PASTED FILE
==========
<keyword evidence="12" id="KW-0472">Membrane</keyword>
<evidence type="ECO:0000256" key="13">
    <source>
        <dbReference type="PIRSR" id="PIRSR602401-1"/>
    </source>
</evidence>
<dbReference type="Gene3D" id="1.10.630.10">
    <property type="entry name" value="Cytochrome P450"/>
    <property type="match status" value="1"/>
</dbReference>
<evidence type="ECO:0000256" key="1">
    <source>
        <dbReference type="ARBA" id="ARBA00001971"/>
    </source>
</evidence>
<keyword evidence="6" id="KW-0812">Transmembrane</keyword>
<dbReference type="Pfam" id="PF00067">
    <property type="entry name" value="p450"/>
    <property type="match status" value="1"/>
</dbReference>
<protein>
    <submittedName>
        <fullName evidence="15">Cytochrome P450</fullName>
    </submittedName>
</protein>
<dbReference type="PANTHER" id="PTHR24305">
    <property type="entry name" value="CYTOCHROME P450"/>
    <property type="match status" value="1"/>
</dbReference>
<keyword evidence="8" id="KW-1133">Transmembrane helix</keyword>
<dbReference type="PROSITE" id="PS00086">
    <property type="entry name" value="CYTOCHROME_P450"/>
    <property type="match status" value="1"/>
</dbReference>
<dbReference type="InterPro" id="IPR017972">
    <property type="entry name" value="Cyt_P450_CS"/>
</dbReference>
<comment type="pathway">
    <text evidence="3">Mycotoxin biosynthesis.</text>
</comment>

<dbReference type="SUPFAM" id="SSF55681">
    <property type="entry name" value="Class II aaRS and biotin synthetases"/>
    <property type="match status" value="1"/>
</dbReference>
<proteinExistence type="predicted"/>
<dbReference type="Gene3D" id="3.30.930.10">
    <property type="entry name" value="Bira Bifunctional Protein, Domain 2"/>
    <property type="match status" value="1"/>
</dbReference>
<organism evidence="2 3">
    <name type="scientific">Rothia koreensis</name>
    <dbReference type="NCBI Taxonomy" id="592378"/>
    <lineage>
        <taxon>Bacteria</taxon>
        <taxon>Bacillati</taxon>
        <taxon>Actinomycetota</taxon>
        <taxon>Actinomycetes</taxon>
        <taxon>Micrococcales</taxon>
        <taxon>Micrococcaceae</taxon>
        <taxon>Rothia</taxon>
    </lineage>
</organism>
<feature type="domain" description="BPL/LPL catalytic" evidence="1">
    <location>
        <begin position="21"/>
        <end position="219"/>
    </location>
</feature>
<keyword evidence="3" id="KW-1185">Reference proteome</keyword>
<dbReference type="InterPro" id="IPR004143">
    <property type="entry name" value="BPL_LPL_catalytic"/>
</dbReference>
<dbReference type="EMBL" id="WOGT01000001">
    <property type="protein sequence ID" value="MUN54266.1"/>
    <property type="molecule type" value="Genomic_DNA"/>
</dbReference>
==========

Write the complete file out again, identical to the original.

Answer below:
<keyword evidence="12" id="KW-0472">Membrane</keyword>
<evidence type="ECO:0000256" key="13">
    <source>
        <dbReference type="PIRSR" id="PIRSR602401-1"/>
    </source>
</evidence>
<dbReference type="Gene3D" id="1.10.630.10">
    <property type="entry name" value="Cytochrome P450"/>
    <property type="match status" value="1"/>
</dbReference>
<evidence type="ECO:0000256" key="1">
    <source>
        <dbReference type="ARBA" id="ARBA00001971"/>
    </source>
</evidence>
<keyword evidence="6" id="KW-0812">Transmembrane</keyword>
<dbReference type="Pfam" id="PF00067">
    <property type="entry name" value="p450"/>
    <property type="match status" value="1"/>
</dbReference>
<protein>
    <submittedName>
        <fullName evidence="15">Cytochrome P450</fullName>
    </submittedName>
</protein>
<dbReference type="PANTHER" id="PTHR24305">
    <property type="entry name" value="CYTOCHROME P450"/>
    <property type="match status" value="1"/>
</dbReference>
<keyword evidence="8" id="KW-1133">Transmembrane helix</keyword>
<dbReference type="PROSITE" id="PS00086">
    <property type="entry name" value="CYTOCHROME_P450"/>
    <property type="match status" value="1"/>
</dbReference>
<dbReference type="InterPro" id="IPR017972">
    <property type="entry name" value="Cyt_P450_CS"/>
</dbReference>
<comment type="pathway">
    <text evidence="3">Mycotoxin biosynthesis.</text>
</comment>

<dbReference type="SUPFAM" id="SSF55681">
    <property type="entry name" value="Class II aaRS and biotin synthetases"/>
    <property type="match status" value="1"/>
</dbReference>
<proteinExistence type="predicted"/>
<dbReference type="Gene3D" id="3.30.930.10">
    <property type="entry name" value="Bira Bifunctional Protein, Domain 2"/>
    <property type="match status" value="1"/>
</dbReference>
<organism evidence="2 3">
    <name type="scientific">Rothia koreensis</name>
    <dbReference type="NCBI Taxonomy" id="592378"/>
    <lineage>
        <taxon>Bacteria</taxon>
        <taxon>Bacillati</taxon>
        <taxon>Actinomycetota</taxon>
        <taxon>Actinomycetes</taxon>
        <taxon>Micrococcales</taxon>
        <taxon>Micrococcaceae</taxon>
        <taxon>Rothia</taxon>
    </lineage>
</organism>
<feature type="domain" description="BPL/LPL catalytic" evidence="1">
    <location>
        <begin position="21"/>
        <end position="219"/>
    </location>
</feature>
<keyword evidence="3" id="KW-1185">Reference proteome</keyword>
<dbReference type="InterPro" id="IPR004143">
    <property type="entry name" value="BPL_LPL_catalytic"/>
</dbReference>
<dbReference type="EMBL" id="WOGT01000001">
    <property type="protein sequence ID" value="MUN54266.1"/>
    <property type="molecule type" value="Genomic_DNA"/>
</dbReference>